Deceased was born in Wuerthenburg [sic] , Germany, May 16, 58 years ago, and came to this country when a young man. He lived in Coldwater for some time where he married. Then he moved to Adrian and was employed for 25 years as a cabinet maker at the Lake Shore shops. His wife died about seven years ago. He was a hardworking, honest German citizen. He leaves the following children to mourn him: Miss Carrie Hummel, Mrs. Wm. Reitz, Lansing, Mrs. Edward Spies, Fairfield; Lawrence Hummel, jr., Hugo Hummel, Herman Hummel and Arthur Hummel, the latter a carrier boy at The Telegram office. There are two grandchildren: Wm. Hummel, son of Lawrence, jr., who was with his grandfather, and a daughter of Mrs. Edward Spies.
Obituary, The Adrian Daily Telegram, Monday, September 16, 1901, page 2 column 3, copy obtained from microfilm at State Library of Michigan, Lansing.

Friday, August 2, 2013

Hummel's By The Numbers

My Hummel family of Adrian, Lenawee, Michigan was led by immigrants to the Midwestern US, much like hundreds of other families of the mid-1800's. We learned previously that they had a "spirited" horse that drew the family buggy. It was transportation but it was also the catalyst for many mishaps, and ultimately even the death of son Otto in 1897.

Before we learn of the fate of the progenitor, Johann Lorenz "Lawrence" Hummel, let's fill in some detail about the family. Lawrence was married to Christina Carolina "Carrie" Ebinger in Michigan in 1869. They were both German immigrants. They had ten children in total:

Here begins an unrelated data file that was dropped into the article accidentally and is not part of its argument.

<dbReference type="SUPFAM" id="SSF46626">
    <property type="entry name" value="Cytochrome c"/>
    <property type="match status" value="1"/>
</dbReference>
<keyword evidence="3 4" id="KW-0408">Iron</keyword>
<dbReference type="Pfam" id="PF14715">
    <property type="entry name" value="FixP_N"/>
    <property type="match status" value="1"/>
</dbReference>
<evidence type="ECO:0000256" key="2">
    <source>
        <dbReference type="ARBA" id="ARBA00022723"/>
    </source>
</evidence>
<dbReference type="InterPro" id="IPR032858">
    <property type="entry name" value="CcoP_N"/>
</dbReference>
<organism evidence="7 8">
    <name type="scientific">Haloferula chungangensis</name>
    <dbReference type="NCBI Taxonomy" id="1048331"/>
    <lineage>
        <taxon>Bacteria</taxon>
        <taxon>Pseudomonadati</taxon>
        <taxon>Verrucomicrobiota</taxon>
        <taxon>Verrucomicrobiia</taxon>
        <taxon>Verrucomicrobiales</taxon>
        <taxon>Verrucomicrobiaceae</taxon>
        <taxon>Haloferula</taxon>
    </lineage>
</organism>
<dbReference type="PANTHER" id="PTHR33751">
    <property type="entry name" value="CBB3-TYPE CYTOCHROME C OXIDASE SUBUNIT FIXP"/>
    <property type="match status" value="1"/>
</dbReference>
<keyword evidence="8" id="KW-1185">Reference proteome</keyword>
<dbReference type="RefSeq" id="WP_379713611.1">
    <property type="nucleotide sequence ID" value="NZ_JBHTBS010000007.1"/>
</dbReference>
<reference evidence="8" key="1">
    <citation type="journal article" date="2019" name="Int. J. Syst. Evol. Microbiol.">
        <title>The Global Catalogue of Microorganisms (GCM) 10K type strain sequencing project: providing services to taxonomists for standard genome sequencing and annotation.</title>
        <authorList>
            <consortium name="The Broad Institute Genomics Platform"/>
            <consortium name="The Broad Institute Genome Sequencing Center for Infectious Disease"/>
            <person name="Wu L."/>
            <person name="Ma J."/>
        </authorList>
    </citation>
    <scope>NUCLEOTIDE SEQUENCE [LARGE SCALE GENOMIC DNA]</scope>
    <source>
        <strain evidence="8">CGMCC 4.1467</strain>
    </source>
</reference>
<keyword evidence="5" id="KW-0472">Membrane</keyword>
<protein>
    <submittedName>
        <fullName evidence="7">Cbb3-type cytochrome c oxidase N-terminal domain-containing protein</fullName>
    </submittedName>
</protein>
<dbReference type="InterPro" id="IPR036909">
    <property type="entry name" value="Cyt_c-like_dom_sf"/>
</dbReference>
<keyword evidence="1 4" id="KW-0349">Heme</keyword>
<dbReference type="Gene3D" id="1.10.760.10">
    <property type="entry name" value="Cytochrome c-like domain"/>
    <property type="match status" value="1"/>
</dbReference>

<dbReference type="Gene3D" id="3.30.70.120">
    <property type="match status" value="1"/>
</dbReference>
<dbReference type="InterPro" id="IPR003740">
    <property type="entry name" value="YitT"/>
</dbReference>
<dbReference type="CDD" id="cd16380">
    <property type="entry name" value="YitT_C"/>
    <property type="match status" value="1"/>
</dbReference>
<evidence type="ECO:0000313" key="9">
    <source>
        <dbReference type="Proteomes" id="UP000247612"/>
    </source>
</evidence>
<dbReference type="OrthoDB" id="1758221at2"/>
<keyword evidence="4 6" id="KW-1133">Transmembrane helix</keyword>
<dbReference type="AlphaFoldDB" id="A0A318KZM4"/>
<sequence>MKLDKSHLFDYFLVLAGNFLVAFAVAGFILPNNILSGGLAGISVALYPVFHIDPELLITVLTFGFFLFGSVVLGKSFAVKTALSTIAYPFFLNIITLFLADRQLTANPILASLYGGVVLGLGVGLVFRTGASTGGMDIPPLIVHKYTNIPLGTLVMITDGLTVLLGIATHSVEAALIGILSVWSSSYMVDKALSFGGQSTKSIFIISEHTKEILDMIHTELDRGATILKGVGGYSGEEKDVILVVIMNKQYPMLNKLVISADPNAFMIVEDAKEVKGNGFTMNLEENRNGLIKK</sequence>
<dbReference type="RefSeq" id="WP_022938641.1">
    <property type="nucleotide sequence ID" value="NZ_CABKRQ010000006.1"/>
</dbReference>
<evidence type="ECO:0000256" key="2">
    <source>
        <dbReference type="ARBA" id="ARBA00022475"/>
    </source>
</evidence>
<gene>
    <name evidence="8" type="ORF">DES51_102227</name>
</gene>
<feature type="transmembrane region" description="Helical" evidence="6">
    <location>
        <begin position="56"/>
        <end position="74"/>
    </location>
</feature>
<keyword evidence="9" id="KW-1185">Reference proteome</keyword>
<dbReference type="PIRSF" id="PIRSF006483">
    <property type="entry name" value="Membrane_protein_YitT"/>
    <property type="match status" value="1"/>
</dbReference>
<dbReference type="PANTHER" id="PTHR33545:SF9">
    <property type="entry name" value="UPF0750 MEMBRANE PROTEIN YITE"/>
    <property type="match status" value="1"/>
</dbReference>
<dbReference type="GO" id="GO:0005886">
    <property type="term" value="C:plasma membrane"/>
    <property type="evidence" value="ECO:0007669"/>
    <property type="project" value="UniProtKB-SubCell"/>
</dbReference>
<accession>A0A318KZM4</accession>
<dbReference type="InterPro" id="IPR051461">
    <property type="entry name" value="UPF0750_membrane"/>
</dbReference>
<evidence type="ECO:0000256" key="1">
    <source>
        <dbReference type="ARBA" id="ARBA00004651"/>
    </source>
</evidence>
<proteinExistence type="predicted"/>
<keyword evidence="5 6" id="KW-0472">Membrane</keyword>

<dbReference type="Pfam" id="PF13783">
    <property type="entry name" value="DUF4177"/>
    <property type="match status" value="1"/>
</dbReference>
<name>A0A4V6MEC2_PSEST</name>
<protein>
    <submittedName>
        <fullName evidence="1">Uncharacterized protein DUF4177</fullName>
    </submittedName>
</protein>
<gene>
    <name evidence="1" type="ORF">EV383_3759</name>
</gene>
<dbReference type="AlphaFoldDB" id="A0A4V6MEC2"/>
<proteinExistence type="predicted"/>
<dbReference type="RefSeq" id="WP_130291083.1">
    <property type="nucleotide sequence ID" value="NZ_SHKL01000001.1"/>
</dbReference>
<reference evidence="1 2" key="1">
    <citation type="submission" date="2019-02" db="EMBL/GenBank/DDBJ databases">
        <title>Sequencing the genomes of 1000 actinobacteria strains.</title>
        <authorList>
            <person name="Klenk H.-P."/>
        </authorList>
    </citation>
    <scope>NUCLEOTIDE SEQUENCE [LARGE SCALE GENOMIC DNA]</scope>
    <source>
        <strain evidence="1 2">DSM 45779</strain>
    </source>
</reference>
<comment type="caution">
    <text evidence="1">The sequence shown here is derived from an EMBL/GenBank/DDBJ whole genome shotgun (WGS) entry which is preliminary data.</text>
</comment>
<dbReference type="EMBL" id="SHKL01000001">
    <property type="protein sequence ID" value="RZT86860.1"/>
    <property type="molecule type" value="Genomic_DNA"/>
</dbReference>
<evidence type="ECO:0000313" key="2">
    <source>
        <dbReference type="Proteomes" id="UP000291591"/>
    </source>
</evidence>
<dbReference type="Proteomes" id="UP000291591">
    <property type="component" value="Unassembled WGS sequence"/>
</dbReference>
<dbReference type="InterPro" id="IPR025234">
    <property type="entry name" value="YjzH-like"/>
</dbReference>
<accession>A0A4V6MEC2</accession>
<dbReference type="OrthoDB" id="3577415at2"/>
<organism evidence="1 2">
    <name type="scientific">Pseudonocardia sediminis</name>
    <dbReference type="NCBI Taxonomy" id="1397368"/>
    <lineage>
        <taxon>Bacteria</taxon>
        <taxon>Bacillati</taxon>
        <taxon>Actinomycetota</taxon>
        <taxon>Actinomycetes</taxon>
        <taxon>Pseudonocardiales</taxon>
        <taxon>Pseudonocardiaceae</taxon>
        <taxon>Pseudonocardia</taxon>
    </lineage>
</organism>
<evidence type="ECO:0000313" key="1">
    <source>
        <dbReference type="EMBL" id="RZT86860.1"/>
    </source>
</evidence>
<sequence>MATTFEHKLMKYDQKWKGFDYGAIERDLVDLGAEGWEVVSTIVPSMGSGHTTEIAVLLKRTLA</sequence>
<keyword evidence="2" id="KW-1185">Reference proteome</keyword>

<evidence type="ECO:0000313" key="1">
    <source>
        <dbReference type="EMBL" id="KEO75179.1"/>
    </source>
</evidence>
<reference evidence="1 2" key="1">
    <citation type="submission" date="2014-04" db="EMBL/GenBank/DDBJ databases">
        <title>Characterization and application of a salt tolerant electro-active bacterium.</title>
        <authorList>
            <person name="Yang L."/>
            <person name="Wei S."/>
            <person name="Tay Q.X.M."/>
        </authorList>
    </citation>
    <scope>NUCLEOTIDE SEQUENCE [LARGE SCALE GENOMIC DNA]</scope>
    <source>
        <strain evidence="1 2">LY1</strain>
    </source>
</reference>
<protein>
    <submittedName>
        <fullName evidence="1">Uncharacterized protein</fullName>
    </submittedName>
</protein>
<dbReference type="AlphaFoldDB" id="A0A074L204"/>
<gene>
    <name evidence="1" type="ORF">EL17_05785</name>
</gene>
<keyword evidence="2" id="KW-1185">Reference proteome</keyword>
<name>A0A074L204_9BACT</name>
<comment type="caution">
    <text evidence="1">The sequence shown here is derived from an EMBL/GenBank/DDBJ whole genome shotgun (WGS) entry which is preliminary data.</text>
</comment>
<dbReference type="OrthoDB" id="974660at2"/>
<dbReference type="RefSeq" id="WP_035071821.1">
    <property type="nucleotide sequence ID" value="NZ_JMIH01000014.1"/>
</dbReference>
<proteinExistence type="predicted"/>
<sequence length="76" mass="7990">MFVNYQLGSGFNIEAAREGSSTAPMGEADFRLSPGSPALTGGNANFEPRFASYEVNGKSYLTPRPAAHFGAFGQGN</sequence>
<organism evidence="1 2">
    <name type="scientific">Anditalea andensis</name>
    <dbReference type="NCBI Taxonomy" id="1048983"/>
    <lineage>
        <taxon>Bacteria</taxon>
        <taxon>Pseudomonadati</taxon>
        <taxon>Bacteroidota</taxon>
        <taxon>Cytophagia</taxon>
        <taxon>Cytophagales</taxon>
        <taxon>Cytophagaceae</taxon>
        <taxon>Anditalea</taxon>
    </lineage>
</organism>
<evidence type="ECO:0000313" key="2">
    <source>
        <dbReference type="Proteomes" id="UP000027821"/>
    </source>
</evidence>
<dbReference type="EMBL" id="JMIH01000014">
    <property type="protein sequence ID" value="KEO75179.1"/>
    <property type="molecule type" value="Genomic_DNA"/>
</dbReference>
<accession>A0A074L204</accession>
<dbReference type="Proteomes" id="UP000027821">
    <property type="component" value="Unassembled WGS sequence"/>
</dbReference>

Johann Lorenz HUMMEL
  born: 16 May 1843, Bünzwangen, Donaukreis, Wuerttemburg, Germany
  died: 16 Sep 1901, Adrian, Lenawee, Michigan
  parents: David HUMMEL and Rosina Dorothea BUCHELE

 +Christina Carolina EBINGER
  born: 7 Jul 1849, Däfern, Backnang, Wuerttemburg, Germany
  marr: 28 Nov 1869, Coldwater, Branch, Michigan
  died: 28 Mar 1895, Adrian, Lenawee, Michigan
  parents: F EBINGER and Unknown

|--David Leonhard Ludwig HUMMEL
|    born: 17 Jun 1870, Coldwater, Branch, Michigan
|    died: 8 Mar 1875, Adrian, Lenawee, Michigan

|--Caroline Christine HUMMEL
|    born: 31 Dec 1871, Adrian, Lenawee, Michigan
|    died: 22 Jun 1951, Lima, Allen, Ohio
     never married

|--Anna Barbara HUMMEL
|    born: 22 Dec 1873, Adrian, Lenawee, Michigan
|    died: 25 Aug 1937, Lansing, Ingham, Michigan
     married to William Frederick REITZ, no children

|--Emilie Friederika HUMMEL
|    born: 22 Dec 1873, Adrian, Lenawee, Michigan
|    died: 24 Sep 1965, San Diego, San Diego, California
    married to Edwin F. SPIES, five children

|--Lorenz Simon HUMMEL
|    born: 21 Feb 1876, Adrian, Lenawee, Michigan
|    died: 9 Nov 1934, Lansing, Ingham, Michigan
     my ancestor, subject of future posts

|--Hugo Karl HUMMEL
|    born: 25 Jan 1878, Adrian, Lenawee, Michigan
|    died: 29 Oct 1967, Lansing, Ingham, Michigan
    married Flora May FOSTER, one child

|--Herman Christian HUMMEL
|    born: 29 Aug 1880, Adrian, Lenawee, Michigan
|    died: 19 Oct 1929, Pemberville, Wood, Ohio
    married Louise Sophia ERNSTHAUSEN, five children

|--Otto Karl HUMMEL
|    born: 30 Sep 1883, Adrian, Lenawee, Michigan
|    died: 18 May 1897, Adrian, Lenawee, Michigan

|--Arthur Louis HUMMEL
|    born: 14 Feb 1886, Adrian, Lenawee, Michigan
|    died: 10 Feb 1967, Lansing, Ingham, Michigan
    married Emma Mary LIPKE, two children

|--Alma Emma Barbara HUMMEL
     born: 6 Jan 1889, Adrian, Lenawee, Michigan
     died: 7 Mar 1890, Adrian, Lenawee, Michigan

Carrie Hummel died in 1895 from intestinal complications, She was only 46 years old and left several children still at home. By 1902, all of the surviving children, except Herman and Arthur, had married and most moved north to Lansing, Ingham, Michigan. The Hummel's all worked as laborers and tradesmen, first in manufacturing, then in automobile and ancillary production work.

Next, we will learn the circumstances regarding Lawrence's death.
Six of the surviving siblings:
Herman, Carrie, Arthur, Hugo, Barbara and Lawrence
c 1925 probably in Lansing, Michigan
© 2013 Sally Knudsen